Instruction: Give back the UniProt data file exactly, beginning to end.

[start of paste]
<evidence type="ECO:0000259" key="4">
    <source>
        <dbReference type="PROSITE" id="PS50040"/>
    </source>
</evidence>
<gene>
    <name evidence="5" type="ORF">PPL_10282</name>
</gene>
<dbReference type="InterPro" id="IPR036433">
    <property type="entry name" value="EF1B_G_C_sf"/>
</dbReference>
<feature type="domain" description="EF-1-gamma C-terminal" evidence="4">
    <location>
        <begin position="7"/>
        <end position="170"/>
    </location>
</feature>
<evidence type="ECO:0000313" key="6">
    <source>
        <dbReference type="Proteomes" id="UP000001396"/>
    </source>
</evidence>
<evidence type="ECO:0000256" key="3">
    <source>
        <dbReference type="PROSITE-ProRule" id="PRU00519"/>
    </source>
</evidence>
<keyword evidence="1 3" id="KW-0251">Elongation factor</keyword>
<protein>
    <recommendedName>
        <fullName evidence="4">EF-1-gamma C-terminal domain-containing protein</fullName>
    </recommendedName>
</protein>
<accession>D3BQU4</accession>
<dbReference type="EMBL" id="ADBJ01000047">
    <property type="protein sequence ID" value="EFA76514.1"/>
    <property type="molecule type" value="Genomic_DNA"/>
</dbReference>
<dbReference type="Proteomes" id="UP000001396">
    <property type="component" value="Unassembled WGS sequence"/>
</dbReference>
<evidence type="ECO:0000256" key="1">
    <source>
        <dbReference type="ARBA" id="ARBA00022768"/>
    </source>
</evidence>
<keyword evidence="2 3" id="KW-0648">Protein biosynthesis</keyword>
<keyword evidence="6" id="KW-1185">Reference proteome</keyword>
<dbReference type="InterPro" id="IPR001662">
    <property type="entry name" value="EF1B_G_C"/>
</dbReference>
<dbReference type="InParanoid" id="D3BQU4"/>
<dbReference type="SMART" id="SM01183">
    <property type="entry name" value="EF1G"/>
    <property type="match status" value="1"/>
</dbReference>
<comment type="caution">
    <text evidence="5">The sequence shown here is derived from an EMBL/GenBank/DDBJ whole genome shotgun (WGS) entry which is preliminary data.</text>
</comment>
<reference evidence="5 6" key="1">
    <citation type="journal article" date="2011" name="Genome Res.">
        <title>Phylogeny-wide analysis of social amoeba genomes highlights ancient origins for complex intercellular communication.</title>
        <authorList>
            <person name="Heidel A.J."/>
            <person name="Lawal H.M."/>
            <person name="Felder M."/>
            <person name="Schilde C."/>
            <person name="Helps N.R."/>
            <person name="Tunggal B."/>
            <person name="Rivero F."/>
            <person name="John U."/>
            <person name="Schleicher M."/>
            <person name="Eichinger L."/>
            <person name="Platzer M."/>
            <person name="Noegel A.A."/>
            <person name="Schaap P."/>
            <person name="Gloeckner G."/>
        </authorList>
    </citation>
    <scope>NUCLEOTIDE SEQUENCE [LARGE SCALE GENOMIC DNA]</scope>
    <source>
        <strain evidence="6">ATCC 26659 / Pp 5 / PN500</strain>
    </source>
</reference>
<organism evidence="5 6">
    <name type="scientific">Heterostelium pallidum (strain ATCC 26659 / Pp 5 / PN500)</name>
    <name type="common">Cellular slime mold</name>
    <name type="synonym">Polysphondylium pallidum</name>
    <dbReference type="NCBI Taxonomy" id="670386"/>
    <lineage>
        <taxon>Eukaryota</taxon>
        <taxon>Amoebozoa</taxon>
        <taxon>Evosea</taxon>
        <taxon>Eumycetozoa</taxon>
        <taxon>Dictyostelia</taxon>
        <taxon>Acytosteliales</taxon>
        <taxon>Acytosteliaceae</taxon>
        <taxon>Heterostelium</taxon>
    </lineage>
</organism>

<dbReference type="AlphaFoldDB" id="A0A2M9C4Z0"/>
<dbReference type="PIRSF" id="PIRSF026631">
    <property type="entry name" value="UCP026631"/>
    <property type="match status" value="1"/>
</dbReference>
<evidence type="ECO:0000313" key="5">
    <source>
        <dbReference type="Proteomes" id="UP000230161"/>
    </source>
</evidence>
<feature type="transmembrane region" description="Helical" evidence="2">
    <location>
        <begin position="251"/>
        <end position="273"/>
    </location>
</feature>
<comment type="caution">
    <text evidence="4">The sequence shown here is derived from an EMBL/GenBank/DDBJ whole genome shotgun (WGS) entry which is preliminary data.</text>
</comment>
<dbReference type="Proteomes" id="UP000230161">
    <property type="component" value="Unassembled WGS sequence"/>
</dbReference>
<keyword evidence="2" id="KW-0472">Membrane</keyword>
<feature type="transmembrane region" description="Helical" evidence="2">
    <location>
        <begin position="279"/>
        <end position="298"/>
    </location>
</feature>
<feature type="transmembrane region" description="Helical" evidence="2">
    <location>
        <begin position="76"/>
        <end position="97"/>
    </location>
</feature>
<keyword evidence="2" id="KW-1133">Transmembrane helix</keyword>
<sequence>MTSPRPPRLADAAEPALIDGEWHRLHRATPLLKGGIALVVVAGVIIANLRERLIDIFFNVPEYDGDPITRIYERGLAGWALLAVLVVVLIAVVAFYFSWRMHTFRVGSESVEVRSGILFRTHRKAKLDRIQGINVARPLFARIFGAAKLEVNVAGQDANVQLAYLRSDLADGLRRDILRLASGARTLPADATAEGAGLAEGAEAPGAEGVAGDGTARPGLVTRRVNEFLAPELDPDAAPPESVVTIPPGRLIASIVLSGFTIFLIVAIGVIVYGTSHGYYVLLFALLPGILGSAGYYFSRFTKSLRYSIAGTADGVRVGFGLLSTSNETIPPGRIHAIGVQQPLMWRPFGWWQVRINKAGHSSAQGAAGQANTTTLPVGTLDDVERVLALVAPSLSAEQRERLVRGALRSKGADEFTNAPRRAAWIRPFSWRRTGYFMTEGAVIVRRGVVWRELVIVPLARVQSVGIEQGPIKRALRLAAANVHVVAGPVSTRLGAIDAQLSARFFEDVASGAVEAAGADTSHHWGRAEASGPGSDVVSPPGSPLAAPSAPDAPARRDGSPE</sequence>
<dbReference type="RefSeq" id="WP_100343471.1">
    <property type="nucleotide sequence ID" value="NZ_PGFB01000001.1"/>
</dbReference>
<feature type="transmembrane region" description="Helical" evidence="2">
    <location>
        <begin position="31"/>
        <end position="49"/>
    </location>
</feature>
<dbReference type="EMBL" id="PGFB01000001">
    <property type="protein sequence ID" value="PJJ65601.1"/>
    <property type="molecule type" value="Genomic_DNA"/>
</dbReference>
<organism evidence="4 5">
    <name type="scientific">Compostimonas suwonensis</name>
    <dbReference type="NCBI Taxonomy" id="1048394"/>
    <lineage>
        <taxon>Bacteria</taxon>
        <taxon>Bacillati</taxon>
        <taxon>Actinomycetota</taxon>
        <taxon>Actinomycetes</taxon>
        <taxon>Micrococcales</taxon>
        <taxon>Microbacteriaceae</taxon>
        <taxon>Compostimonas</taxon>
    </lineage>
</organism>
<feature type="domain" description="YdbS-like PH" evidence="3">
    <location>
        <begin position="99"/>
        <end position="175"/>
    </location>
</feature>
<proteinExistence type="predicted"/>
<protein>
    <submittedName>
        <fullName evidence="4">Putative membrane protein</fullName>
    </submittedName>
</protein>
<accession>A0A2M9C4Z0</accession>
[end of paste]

<evidence type="ECO:0000259" key="4">
    <source>
        <dbReference type="PROSITE" id="PS50040"/>
    </source>
</evidence>
<gene>
    <name evidence="5" type="ORF">PPL_10282</name>
</gene>
<dbReference type="InterPro" id="IPR036433">
    <property type="entry name" value="EF1B_G_C_sf"/>
</dbReference>
<feature type="domain" description="EF-1-gamma C-terminal" evidence="4">
    <location>
        <begin position="7"/>
        <end position="170"/>
    </location>
</feature>
<evidence type="ECO:0000313" key="6">
    <source>
        <dbReference type="Proteomes" id="UP000001396"/>
    </source>
</evidence>
<evidence type="ECO:0000256" key="3">
    <source>
        <dbReference type="PROSITE-ProRule" id="PRU00519"/>
    </source>
</evidence>
<keyword evidence="1 3" id="KW-0251">Elongation factor</keyword>
<protein>
    <recommendedName>
        <fullName evidence="4">EF-1-gamma C-terminal domain-containing protein</fullName>
    </recommendedName>
</protein>
<accession>D3BQU4</accession>
<dbReference type="EMBL" id="ADBJ01000047">
    <property type="protein sequence ID" value="EFA76514.1"/>
    <property type="molecule type" value="Genomic_DNA"/>
</dbReference>
<dbReference type="Proteomes" id="UP000001396">
    <property type="component" value="Unassembled WGS sequence"/>
</dbReference>
<evidence type="ECO:0000256" key="1">
    <source>
        <dbReference type="ARBA" id="ARBA00022768"/>
    </source>
</evidence>
<keyword evidence="2 3" id="KW-0648">Protein biosynthesis</keyword>
<keyword evidence="6" id="KW-1185">Reference proteome</keyword>
<dbReference type="InterPro" id="IPR001662">
    <property type="entry name" value="EF1B_G_C"/>
</dbReference>
<dbReference type="InParanoid" id="D3BQU4"/>
<dbReference type="SMART" id="SM01183">
    <property type="entry name" value="EF1G"/>
    <property type="match status" value="1"/>
</dbReference>
<comment type="caution">
    <text evidence="5">The sequence shown here is derived from an EMBL/GenBank/DDBJ whole genome shotgun (WGS) entry which is preliminary data.</text>
</comment>
<reference evidence="5 6" key="1">
    <citation type="journal article" date="2011" name="Genome Res.">
        <title>Phylogeny-wide analysis of social amoeba genomes highlights ancient origins for complex intercellular communication.</title>
        <authorList>
            <person name="Heidel A.J."/>
            <person name="Lawal H.M."/>
            <person name="Felder M."/>
            <person name="Schilde C."/>
            <person name="Helps N.R."/>
            <person name="Tunggal B."/>
            <person name="Rivero F."/>
            <person name="John U."/>
            <person name="Schleicher M."/>
            <person name="Eichinger L."/>
            <person name="Platzer M."/>
            <person name="Noegel A.A."/>
            <person name="Schaap P."/>
            <person name="Gloeckner G."/>
        </authorList>
    </citation>
    <scope>NUCLEOTIDE SEQUENCE [LARGE SCALE GENOMIC DNA]</scope>
    <source>
        <strain evidence="6">ATCC 26659 / Pp 5 / PN500</strain>
    </source>
</reference>
<organism evidence="5 6">
    <name type="scientific">Heterostelium pallidum (strain ATCC 26659 / Pp 5 / PN500)</name>
    <name type="common">Cellular slime mold</name>
    <name type="synonym">Polysphondylium pallidum</name>
    <dbReference type="NCBI Taxonomy" id="670386"/>
    <lineage>
        <taxon>Eukaryota</taxon>
        <taxon>Amoebozoa</taxon>
        <taxon>Evosea</taxon>
        <taxon>Eumycetozoa</taxon>
        <taxon>Dictyostelia</taxon>
        <taxon>Acytosteliales</taxon>
        <taxon>Acytosteliaceae</taxon>
        <taxon>Heterostelium</taxon>
    </lineage>
</organism>

<dbReference type="AlphaFoldDB" id="A0A2M9C4Z0"/>
<dbReference type="PIRSF" id="PIRSF026631">
    <property type="entry name" value="UCP026631"/>
    <property type="match status" value="1"/>
</dbReference>
<evidence type="ECO:0000313" key="5">
    <source>
        <dbReference type="Proteomes" id="UP000230161"/>
    </source>
</evidence>
<feature type="transmembrane region" description="Helical" evidence="2">
    <location>
        <begin position="251"/>
        <end position="273"/>
    </location>
</feature>
<comment type="caution">
    <text evidence="4">The sequence shown here is derived from an EMBL/GenBank/DDBJ whole genome shotgun (WGS) entry which is preliminary data.</text>
</comment>
<dbReference type="Proteomes" id="UP000230161">
    <property type="component" value="Unassembled WGS sequence"/>
</dbReference>
<keyword evidence="2" id="KW-0472">Membrane</keyword>
<feature type="transmembrane region" description="Helical" evidence="2">
    <location>
        <begin position="279"/>
        <end position="298"/>
    </location>
</feature>
<feature type="transmembrane region" description="Helical" evidence="2">
    <location>
        <begin position="76"/>
        <end position="97"/>
    </location>
</feature>
<keyword evidence="2" id="KW-1133">Transmembrane helix</keyword>
<sequence>MTSPRPPRLADAAEPALIDGEWHRLHRATPLLKGGIALVVVAGVIIANLRERLIDIFFNVPEYDGDPITRIYERGLAGWALLAVLVVVLIAVVAFYFSWRMHTFRVGSESVEVRSGILFRTHRKAKLDRIQGINVARPLFARIFGAAKLEVNVAGQDANVQLAYLRSDLADGLRRDILRLASGARTLPADATAEGAGLAEGAEAPGAEGVAGDGTARPGLVTRRVNEFLAPELDPDAAPPESVVTIPPGRLIASIVLSGFTIFLIVAIGVIVYGTSHGYYVLLFALLPGILGSAGYYFSRFTKSLRYSIAGTADGVRVGFGLLSTSNETIPPGRIHAIGVQQPLMWRPFGWWQVRINKAGHSSAQGAAGQANTTTLPVGTLDDVERVLALVAPSLSAEQRERLVRGALRSKGADEFTNAPRRAAWIRPFSWRRTGYFMTEGAVIVRRGVVWRELVIVPLARVQSVGIEQGPIKRALRLAAANVHVVAGPVSTRLGAIDAQLSARFFEDVASGAVEAAGADTSHHWGRAEASGPGSDVVSPPGSPLAAPSAPDAPARRDGSPE</sequence>
<dbReference type="RefSeq" id="WP_100343471.1">
    <property type="nucleotide sequence ID" value="NZ_PGFB01000001.1"/>
</dbReference>
<feature type="transmembrane region" description="Helical" evidence="2">
    <location>
        <begin position="31"/>
        <end position="49"/>
    </location>
</feature>
<dbReference type="EMBL" id="PGFB01000001">
    <property type="protein sequence ID" value="PJJ65601.1"/>
    <property type="molecule type" value="Genomic_DNA"/>
</dbReference>
<organism evidence="4 5">
    <name type="scientific">Compostimonas suwonensis</name>
    <dbReference type="NCBI Taxonomy" id="1048394"/>
    <lineage>
        <taxon>Bacteria</taxon>
        <taxon>Bacillati</taxon>
        <taxon>Actinomycetota</taxon>
        <taxon>Actinomycetes</taxon>
        <taxon>Micrococcales</taxon>
        <taxon>Microbacteriaceae</taxon>
        <taxon>Compostimonas</taxon>
    </lineage>
</organism>
<feature type="domain" description="YdbS-like PH" evidence="3">
    <location>
        <begin position="99"/>
        <end position="175"/>
    </location>
</feature>
<proteinExistence type="predicted"/>
<protein>
    <submittedName>
        <fullName evidence="4">Putative membrane protein</fullName>
    </submittedName>
</protein>
<accession>A0A2M9C4Z0</accession>